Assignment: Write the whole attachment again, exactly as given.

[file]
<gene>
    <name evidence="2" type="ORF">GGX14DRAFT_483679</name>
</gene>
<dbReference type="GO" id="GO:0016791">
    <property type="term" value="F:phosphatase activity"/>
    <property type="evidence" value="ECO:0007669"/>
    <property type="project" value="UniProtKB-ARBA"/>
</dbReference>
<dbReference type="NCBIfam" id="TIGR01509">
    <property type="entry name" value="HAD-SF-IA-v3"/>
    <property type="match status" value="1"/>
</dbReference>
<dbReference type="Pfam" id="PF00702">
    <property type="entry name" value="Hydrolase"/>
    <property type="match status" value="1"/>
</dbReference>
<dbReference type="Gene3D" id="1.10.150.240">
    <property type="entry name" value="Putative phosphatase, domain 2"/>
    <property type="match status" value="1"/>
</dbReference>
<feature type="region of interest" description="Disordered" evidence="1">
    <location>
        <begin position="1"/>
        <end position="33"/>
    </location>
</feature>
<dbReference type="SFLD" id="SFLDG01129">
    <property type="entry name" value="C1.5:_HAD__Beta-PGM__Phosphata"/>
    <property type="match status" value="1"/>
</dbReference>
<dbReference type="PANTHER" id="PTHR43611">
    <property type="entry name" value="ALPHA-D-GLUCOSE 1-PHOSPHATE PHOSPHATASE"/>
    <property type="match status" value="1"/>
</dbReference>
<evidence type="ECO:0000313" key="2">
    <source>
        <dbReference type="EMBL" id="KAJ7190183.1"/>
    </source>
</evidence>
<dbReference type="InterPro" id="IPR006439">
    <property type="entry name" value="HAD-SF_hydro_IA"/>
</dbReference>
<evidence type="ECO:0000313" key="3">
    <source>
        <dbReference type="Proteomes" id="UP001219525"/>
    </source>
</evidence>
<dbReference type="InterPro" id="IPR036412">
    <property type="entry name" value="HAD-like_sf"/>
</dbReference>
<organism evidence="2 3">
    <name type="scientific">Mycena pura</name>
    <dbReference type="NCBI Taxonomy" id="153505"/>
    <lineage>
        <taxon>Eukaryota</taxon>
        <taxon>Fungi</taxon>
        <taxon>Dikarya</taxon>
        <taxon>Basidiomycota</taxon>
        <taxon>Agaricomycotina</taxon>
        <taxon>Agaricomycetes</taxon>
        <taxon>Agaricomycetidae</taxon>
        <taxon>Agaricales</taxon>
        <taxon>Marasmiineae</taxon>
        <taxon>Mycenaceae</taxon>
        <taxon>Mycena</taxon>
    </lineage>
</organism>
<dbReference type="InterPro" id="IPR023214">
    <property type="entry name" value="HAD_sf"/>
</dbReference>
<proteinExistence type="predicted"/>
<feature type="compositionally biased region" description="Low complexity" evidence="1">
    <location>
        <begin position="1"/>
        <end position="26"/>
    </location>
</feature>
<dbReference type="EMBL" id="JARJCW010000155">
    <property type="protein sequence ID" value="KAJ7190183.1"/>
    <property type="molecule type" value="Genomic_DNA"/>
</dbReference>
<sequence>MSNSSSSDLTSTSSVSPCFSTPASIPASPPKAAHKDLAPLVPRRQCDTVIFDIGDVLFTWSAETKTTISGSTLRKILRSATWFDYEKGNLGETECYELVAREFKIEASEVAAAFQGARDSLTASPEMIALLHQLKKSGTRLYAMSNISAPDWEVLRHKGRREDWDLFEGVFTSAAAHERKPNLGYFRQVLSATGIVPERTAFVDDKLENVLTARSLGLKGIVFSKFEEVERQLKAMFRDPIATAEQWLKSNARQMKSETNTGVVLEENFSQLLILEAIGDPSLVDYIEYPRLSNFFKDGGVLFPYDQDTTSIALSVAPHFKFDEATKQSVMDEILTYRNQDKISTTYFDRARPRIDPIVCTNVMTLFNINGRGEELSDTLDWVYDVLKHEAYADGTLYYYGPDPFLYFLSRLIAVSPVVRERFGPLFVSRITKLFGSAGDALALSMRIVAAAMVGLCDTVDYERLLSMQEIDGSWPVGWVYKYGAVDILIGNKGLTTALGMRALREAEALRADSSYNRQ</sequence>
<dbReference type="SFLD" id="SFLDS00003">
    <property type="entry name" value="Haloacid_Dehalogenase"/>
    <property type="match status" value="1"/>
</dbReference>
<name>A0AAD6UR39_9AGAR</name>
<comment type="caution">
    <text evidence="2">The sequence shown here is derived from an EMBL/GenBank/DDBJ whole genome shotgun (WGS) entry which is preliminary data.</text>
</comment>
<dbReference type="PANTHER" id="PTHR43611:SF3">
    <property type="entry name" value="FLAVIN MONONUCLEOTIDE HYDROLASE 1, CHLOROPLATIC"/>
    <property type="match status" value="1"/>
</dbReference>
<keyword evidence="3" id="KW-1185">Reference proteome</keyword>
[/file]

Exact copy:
<gene>
    <name evidence="2" type="ORF">GGX14DRAFT_483679</name>
</gene>
<dbReference type="GO" id="GO:0016791">
    <property type="term" value="F:phosphatase activity"/>
    <property type="evidence" value="ECO:0007669"/>
    <property type="project" value="UniProtKB-ARBA"/>
</dbReference>
<dbReference type="NCBIfam" id="TIGR01509">
    <property type="entry name" value="HAD-SF-IA-v3"/>
    <property type="match status" value="1"/>
</dbReference>
<dbReference type="Pfam" id="PF00702">
    <property type="entry name" value="Hydrolase"/>
    <property type="match status" value="1"/>
</dbReference>
<dbReference type="Gene3D" id="1.10.150.240">
    <property type="entry name" value="Putative phosphatase, domain 2"/>
    <property type="match status" value="1"/>
</dbReference>
<feature type="region of interest" description="Disordered" evidence="1">
    <location>
        <begin position="1"/>
        <end position="33"/>
    </location>
</feature>
<dbReference type="SFLD" id="SFLDG01129">
    <property type="entry name" value="C1.5:_HAD__Beta-PGM__Phosphata"/>
    <property type="match status" value="1"/>
</dbReference>
<dbReference type="PANTHER" id="PTHR43611">
    <property type="entry name" value="ALPHA-D-GLUCOSE 1-PHOSPHATE PHOSPHATASE"/>
    <property type="match status" value="1"/>
</dbReference>
<evidence type="ECO:0000313" key="2">
    <source>
        <dbReference type="EMBL" id="KAJ7190183.1"/>
    </source>
</evidence>
<dbReference type="InterPro" id="IPR006439">
    <property type="entry name" value="HAD-SF_hydro_IA"/>
</dbReference>
<evidence type="ECO:0000313" key="3">
    <source>
        <dbReference type="Proteomes" id="UP001219525"/>
    </source>
</evidence>
<dbReference type="InterPro" id="IPR036412">
    <property type="entry name" value="HAD-like_sf"/>
</dbReference>
<organism evidence="2 3">
    <name type="scientific">Mycena pura</name>
    <dbReference type="NCBI Taxonomy" id="153505"/>
    <lineage>
        <taxon>Eukaryota</taxon>
        <taxon>Fungi</taxon>
        <taxon>Dikarya</taxon>
        <taxon>Basidiomycota</taxon>
        <taxon>Agaricomycotina</taxon>
        <taxon>Agaricomycetes</taxon>
        <taxon>Agaricomycetidae</taxon>
        <taxon>Agaricales</taxon>
        <taxon>Marasmiineae</taxon>
        <taxon>Mycenaceae</taxon>
        <taxon>Mycena</taxon>
    </lineage>
</organism>
<dbReference type="InterPro" id="IPR023214">
    <property type="entry name" value="HAD_sf"/>
</dbReference>
<proteinExistence type="predicted"/>
<feature type="compositionally biased region" description="Low complexity" evidence="1">
    <location>
        <begin position="1"/>
        <end position="26"/>
    </location>
</feature>
<dbReference type="EMBL" id="JARJCW010000155">
    <property type="protein sequence ID" value="KAJ7190183.1"/>
    <property type="molecule type" value="Genomic_DNA"/>
</dbReference>
<sequence>MSNSSSSDLTSTSSVSPCFSTPASIPASPPKAAHKDLAPLVPRRQCDTVIFDIGDVLFTWSAETKTTISGSTLRKILRSATWFDYEKGNLGETECYELVAREFKIEASEVAAAFQGARDSLTASPEMIALLHQLKKSGTRLYAMSNISAPDWEVLRHKGRREDWDLFEGVFTSAAAHERKPNLGYFRQVLSATGIVPERTAFVDDKLENVLTARSLGLKGIVFSKFEEVERQLKAMFRDPIATAEQWLKSNARQMKSETNTGVVLEENFSQLLILEAIGDPSLVDYIEYPRLSNFFKDGGVLFPYDQDTTSIALSVAPHFKFDEATKQSVMDEILTYRNQDKISTTYFDRARPRIDPIVCTNVMTLFNINGRGEELSDTLDWVYDVLKHEAYADGTLYYYGPDPFLYFLSRLIAVSPVVRERFGPLFVSRITKLFGSAGDALALSMRIVAAAMVGLCDTVDYERLLSMQEIDGSWPVGWVYKYGAVDILIGNKGLTTALGMRALREAEALRADSSYNRQ</sequence>
<dbReference type="SFLD" id="SFLDS00003">
    <property type="entry name" value="Haloacid_Dehalogenase"/>
    <property type="match status" value="1"/>
</dbReference>
<name>A0AAD6UR39_9AGAR</name>
<comment type="caution">
    <text evidence="2">The sequence shown here is derived from an EMBL/GenBank/DDBJ whole genome shotgun (WGS) entry which is preliminary data.</text>
</comment>
<dbReference type="PANTHER" id="PTHR43611:SF3">
    <property type="entry name" value="FLAVIN MONONUCLEOTIDE HYDROLASE 1, CHLOROPLATIC"/>
    <property type="match status" value="1"/>
</dbReference>
<keyword evidence="3" id="KW-1185">Reference proteome</keyword>